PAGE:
The word prediction brings up a lot of negative connotations. We often laugh at predictions made about who will win an election or a Super Bowl, but insurers aren’t laughing at the predictions they are able to make about customer behavior that allows them to draw up models that limit exposure to risks.
In a recent report from Towers Watson (“Predictive Modeling Proving Its Worth Among P&C Carriers”), Brian Stoll, director and co-author of the report for Towers Watson, explains the value insurers have gained.
Stoll reports 70 percent of insurance carrier respondents use predictive modeling for personal auto and Stoll feels that figure understates the market share of carriers using predictive modeling.
“We didn’t weigh by market share,” he says. “If you start with the top 10 carriers, they all model and have been for years. If you look at this from a market share standpoint you probably have 95 percent doing [predictive modeling] and the rest are planning on it.”
Those not doing any predictive modeling for personal lines automobile are likely mutual companies operating in one or two states, explains Stoll.
“It’s tough to get around not modeling in big states,” he says. “You might be able to get away with it in smaller states.”
The terms predictive modeling and predictive analytics sometimes get thrown around interchangeably and Stoll isn’t sure there is much of a difference.
“Predictive analytics is probably broader in that modeling implies some formal mathematical treatment, where predictive analytics can be a series of metrics and measures that help you make better decisions,” he says. “Whether you call it predictive analytics or predictive modeling, you are getting at the same thing. They both shoot for the same goal but approach it in different ways. Personally, I would say predictive modeling is a subset of predictive analytics, but I’m sure you’d get many more definitions. The terms are becoming interchangeable.”
Stoll believes predictive modeling got its start in the personal auto line with the use of credit checks, a variable that had never been used before.
“It was not directly relevant to personal auto, but it is a good proxy for responsibility and responsibility matters,” says Stoll. “[Carriers] brought in statisticians and began looking at interactions of variables that historically had been treated one at a time. They started looking at other external and internal variables. It all combined to make predictive modeling what it is pre-telematics.”
Telematics is the game changer for predictive modeling, though, according to Stoll. Carriers moved from some meaningful proxies to actual information about the driver, how they drive, when they drive, and how much torque is in the vehicle.
“That information replaces a lot of proxies that created controversies from a regulatory standpoint and some discomfort,” says Stoll. “It enables better pricing because you have [driving] information on the drivers.”
The private view of a driver makes it difficult for another carrier to take that customer away without assuming the original company has correct information and the competition is going to match the first price.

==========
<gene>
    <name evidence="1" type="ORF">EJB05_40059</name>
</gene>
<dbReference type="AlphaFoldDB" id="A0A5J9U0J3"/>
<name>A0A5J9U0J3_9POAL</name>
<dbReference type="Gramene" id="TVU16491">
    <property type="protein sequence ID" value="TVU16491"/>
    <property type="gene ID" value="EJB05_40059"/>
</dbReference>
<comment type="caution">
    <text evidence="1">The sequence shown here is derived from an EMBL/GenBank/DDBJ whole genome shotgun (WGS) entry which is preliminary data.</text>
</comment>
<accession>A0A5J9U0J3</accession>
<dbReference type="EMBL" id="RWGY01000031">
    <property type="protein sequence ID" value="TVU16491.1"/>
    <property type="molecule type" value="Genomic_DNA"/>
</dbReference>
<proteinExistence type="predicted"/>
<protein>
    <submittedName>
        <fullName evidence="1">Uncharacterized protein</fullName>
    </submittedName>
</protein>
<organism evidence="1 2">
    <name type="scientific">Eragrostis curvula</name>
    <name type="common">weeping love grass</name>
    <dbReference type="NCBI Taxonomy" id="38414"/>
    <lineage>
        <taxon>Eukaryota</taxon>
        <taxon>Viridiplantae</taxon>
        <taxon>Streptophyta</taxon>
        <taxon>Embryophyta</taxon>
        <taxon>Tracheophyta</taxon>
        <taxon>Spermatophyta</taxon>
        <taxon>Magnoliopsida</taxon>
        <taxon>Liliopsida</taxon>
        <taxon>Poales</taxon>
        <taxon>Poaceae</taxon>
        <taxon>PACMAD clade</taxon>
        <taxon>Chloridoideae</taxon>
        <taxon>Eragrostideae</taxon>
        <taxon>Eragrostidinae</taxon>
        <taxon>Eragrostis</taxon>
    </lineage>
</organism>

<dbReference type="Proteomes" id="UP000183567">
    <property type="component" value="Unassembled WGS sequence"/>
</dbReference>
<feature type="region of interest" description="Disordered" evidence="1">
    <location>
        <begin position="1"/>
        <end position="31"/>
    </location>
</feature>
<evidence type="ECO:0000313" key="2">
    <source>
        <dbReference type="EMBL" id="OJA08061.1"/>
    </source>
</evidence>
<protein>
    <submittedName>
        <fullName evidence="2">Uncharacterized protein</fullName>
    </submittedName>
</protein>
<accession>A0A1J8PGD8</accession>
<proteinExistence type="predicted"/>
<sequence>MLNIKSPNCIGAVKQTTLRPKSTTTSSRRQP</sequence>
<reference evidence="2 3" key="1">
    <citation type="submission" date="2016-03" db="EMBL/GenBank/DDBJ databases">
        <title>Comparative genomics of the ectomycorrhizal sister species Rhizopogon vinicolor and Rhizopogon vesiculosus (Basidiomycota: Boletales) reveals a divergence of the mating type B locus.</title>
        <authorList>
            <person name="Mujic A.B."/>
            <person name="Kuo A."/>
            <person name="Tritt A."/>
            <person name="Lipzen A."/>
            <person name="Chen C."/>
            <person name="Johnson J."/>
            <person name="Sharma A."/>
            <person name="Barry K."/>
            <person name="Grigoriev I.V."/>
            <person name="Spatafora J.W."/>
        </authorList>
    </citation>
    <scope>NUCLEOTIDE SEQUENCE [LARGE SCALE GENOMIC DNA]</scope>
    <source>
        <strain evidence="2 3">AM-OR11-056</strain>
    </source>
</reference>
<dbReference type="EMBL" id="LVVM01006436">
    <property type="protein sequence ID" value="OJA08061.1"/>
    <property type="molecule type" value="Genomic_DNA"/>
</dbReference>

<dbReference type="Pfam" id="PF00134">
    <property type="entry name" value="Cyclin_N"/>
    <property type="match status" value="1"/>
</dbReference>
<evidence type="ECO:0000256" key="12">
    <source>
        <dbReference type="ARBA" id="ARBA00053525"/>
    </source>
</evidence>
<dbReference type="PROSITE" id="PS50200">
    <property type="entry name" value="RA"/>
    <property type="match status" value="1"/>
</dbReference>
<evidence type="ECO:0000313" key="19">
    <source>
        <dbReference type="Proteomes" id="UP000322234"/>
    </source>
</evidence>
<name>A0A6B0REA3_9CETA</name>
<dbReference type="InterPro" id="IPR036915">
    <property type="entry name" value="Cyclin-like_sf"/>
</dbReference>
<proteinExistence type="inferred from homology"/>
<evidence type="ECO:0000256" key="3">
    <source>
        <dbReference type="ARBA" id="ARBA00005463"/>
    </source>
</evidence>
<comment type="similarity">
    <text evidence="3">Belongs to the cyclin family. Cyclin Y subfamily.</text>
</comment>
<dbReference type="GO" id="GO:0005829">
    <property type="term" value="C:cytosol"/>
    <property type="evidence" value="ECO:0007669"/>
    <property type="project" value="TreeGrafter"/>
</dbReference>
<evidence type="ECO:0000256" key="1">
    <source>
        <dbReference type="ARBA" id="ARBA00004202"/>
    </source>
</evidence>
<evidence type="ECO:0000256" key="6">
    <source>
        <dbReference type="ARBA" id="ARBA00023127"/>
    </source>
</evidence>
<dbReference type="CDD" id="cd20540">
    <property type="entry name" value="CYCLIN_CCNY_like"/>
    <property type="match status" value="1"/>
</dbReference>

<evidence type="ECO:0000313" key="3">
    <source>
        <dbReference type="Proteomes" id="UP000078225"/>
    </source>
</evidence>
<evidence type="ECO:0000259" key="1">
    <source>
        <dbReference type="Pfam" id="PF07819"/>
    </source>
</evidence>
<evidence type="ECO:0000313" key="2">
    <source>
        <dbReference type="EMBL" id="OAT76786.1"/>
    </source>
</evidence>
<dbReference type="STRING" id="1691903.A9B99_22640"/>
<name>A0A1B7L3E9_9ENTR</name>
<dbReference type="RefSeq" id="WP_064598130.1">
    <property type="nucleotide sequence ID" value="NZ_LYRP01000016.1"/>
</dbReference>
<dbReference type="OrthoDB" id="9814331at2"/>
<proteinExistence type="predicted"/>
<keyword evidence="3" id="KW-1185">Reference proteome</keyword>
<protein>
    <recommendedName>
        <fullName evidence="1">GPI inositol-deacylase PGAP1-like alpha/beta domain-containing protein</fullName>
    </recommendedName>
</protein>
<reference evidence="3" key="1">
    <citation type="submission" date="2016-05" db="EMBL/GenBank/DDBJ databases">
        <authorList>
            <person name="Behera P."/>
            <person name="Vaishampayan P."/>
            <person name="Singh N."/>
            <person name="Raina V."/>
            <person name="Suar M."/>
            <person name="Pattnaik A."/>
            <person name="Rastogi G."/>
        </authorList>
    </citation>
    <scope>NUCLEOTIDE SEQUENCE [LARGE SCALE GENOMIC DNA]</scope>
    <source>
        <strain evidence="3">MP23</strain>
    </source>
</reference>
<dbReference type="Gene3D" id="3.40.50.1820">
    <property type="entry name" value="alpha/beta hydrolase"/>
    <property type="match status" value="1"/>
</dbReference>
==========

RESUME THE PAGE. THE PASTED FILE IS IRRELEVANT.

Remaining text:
“The potential is huge,” says Stoll. “The logistics are not easy so it’s taking a while for companies to get their arms around it. The big national companies are already there in different ways, shapes, and forms. Progressive is well ahead of everybody else. It is definitely coming and coming fast.”
It’s easy for a carrier to use a GPS device in a private automobile to capture all the information and produce scores on the driver’s driving habits. For commercial fleet operators, the value is different. The devices not only manage driver behavior, but pass on data about driver logistics and fuel efficiency.
“Good drivers save 10 percent of fuel compared to drivers that brake quickly or accelerate quickly,” points out Stoll. “That can be a huge number for a fleet.”
The telematics applications for insurance carriers with personal auto are maturing slower than in the commercial lines because the needs of the personal lines insurers are broader and needs to be integrated more efficiently to make effective use of the data, according to Stoll.
For commercial lines, the rating plans are class based. Carriers are not always thrilled with their exposure bases or class plans, according to Stoll.
“[Carriers] recognize there are big gaps between the ability of those tools to effectively manage exposure at the individual risk level and translate it to effective pricing,” he says. “Historically, they have given underwriters more discretion for that individual risk. Stability of operations, and stability of ownership are relevant and a lot of internal data is relevant, too, starting with interaction of variables carriers already have in house. Throw in the next layer—loss control and premium audit because the diversity of claims is greater than with personal auto—and all that information is relevant.”
Stoll points out that with personal auto there are many vehicles and each exposure is small, so the traditional methods of actuarial credibility work well. For commercial lines it’s much tougher.
“If you move to the extremes where you are writing $10 million limits the game changes from expected loss to frequency avoidance,” says Stoll. “If you can avoid even one loss through predictive modeling you can save $10 million. That’s a pretty good investment to make.”
Carriers have to determine if they are going to make better decisions with this information or without it? Stoll claims he has yet to see an insurance line where there wasn’t some significant lift from modeling.